I’m not saying TPKs and broad use of GM fiat are necessary. Just don’t make things too easy. That way lies boredom, one of a gamemaster’s worst enemies.

Minimize Up-Front Explanation

When you’re going to run a multi-session campaign, it may be ok to do something of an info dump during the initial sessions. For a one-time game, you’ll have to keep this to a bare minimum.

Instead, keep your session tight and introduce rules and setting as much as possible through the course of the game. Does this mean you don’t tell the players about the Camarilla if you’re playing Vampire the Masquerade or about Uther’s more arbitrary/mistrustful tendencies in Pendragon?

Maybe. If it’s central to the adventure, find a way to work it into a conversation with an NPC so the game can get going.

Don’t skip telling folks what type of dice they need. I’m just saying that if you’re playing a Fantasy Flight RPG with all those custom dice, you may just want to guide them through the roll resolutions and gloss over the 17 pages of dice rules (or don’t play a game with 17 pages of dice rules).

Another helpful option for more complex games is to download or create rules cheat sheets for players. Give them something to refer to while they are planning action. While they are great for many folks, I don’t always love cheat sheets. Some players can get too focused on the tool and miss what’s going on in the game.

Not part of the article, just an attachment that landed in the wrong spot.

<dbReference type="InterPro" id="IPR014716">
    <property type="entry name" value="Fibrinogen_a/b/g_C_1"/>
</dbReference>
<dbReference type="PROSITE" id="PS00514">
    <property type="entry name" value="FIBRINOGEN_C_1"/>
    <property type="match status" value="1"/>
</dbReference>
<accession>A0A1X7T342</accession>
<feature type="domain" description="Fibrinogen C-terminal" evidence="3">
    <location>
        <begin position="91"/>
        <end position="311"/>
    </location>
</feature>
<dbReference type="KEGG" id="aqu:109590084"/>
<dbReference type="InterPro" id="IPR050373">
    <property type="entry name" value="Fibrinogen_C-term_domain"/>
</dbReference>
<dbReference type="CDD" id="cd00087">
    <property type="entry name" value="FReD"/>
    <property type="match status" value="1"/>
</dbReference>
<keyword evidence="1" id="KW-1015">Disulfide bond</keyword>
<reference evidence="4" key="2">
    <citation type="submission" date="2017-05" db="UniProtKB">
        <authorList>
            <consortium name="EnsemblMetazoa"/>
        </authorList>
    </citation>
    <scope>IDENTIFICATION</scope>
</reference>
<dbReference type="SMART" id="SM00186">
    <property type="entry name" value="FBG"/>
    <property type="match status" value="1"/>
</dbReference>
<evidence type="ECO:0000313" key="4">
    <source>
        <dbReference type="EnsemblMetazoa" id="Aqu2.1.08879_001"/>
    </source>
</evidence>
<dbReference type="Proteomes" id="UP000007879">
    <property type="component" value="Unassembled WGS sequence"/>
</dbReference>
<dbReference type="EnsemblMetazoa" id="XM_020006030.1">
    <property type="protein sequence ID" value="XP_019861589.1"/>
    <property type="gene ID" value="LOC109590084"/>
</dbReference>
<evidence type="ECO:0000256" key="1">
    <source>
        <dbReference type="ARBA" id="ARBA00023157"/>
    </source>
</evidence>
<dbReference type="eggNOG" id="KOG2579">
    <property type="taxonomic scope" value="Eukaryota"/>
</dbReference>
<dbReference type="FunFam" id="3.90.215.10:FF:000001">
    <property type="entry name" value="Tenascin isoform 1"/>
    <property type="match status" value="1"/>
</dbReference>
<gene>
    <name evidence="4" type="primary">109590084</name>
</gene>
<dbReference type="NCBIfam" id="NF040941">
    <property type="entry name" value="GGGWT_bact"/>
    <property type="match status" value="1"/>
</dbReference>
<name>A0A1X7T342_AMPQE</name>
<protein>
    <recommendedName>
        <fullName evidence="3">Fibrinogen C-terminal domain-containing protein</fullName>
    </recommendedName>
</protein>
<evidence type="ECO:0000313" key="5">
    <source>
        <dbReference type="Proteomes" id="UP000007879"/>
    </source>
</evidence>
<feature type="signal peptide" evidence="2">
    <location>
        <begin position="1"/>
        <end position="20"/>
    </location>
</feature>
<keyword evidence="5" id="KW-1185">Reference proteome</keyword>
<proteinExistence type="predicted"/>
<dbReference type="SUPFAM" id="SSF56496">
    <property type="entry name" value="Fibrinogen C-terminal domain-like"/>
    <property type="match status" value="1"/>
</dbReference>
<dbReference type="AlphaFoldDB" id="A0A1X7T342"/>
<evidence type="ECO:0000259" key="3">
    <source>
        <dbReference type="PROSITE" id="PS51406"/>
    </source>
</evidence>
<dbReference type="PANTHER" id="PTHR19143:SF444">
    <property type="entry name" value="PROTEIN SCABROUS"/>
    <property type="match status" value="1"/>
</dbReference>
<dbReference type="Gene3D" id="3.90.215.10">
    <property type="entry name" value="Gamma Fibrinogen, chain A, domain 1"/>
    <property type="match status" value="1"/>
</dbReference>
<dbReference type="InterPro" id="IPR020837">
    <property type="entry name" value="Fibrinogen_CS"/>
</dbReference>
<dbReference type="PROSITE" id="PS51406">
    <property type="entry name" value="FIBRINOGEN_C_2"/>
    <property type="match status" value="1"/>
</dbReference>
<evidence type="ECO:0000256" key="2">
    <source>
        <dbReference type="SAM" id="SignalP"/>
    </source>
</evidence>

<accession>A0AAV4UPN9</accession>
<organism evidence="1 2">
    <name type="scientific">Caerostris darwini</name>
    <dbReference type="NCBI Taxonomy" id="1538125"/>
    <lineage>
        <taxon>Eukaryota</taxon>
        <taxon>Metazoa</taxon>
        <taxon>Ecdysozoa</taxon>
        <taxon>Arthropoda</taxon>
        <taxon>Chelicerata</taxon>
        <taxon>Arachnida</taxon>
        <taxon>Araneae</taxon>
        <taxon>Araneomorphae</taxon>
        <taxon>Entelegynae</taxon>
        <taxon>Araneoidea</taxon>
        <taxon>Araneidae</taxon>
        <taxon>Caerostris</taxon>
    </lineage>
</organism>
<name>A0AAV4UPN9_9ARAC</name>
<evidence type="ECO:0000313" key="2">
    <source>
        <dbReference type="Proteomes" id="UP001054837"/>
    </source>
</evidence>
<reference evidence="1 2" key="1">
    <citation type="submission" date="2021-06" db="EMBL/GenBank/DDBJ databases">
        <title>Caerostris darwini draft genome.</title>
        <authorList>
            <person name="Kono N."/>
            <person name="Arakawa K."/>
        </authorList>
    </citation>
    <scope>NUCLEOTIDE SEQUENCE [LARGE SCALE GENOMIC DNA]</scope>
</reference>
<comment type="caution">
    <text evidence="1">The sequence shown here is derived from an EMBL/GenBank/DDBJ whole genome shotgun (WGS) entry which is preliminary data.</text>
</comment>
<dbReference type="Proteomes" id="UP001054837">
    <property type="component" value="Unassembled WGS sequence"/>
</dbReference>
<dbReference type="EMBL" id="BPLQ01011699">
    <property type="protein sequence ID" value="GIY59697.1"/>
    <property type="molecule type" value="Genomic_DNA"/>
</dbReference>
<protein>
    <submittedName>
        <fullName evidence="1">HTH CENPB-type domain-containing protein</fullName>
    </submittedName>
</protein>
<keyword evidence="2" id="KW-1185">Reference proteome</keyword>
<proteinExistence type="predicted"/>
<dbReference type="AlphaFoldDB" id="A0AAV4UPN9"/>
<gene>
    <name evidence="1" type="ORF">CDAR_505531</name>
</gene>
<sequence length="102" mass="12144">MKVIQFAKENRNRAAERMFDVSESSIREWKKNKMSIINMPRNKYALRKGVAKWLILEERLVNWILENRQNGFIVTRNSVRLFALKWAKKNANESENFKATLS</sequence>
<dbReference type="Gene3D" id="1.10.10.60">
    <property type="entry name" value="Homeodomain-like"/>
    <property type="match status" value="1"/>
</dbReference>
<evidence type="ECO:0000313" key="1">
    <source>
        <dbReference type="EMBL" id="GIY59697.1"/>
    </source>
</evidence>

Me. I do this. Ugh, I’m the worst.

Anyway, know thy players.

Keep The Story Tight

Most games either have a couple strong themes or they are more generic and can work for a variety of scenarios. In either case, stick to a strong idea even if you have to develop it yourself.

When playing Planet Mercenary, it’s mayhem and next-grunt-up comedic violence. When it’s Pendragon, you’re talking chivalry and romance. For a game like Tiny Frontiers: Revised, pick a micro setting and run with one of the adventure prompts or develop something fun on your own. Same for Savage Worlds, select a setting you like that’s thematic and shows off the rules.

Nothing will kill a one-shot faster than giving too many options to inexperienced players. Sandbox games can work great, as long as you have veteran players and they understand the setting.

An alternative, if your game supports it, is to involve the characters in some quick worldbuilding and plotline creation. Tough to do in limited time, but I’ve seen it work. There are toolkits to support this approach if your game doesn’t do it out of the box. I even have one I’m thinking about developing.

Sample The Game

Some micro RPGs and minimalist systems lend themselves to covering everything in the one-shot format.

When talking about a 400+ page core book (see Pathfinder, Shadowrun, Zweihander, Mage, and countless others), you won’t show everything. Still, if the game contains combat, make sure there is an encounter so players can see how fighting works. If there is sneaking, make sure they have cause to sneak. Basic mechanics are a must, as is direct use of primary abilities.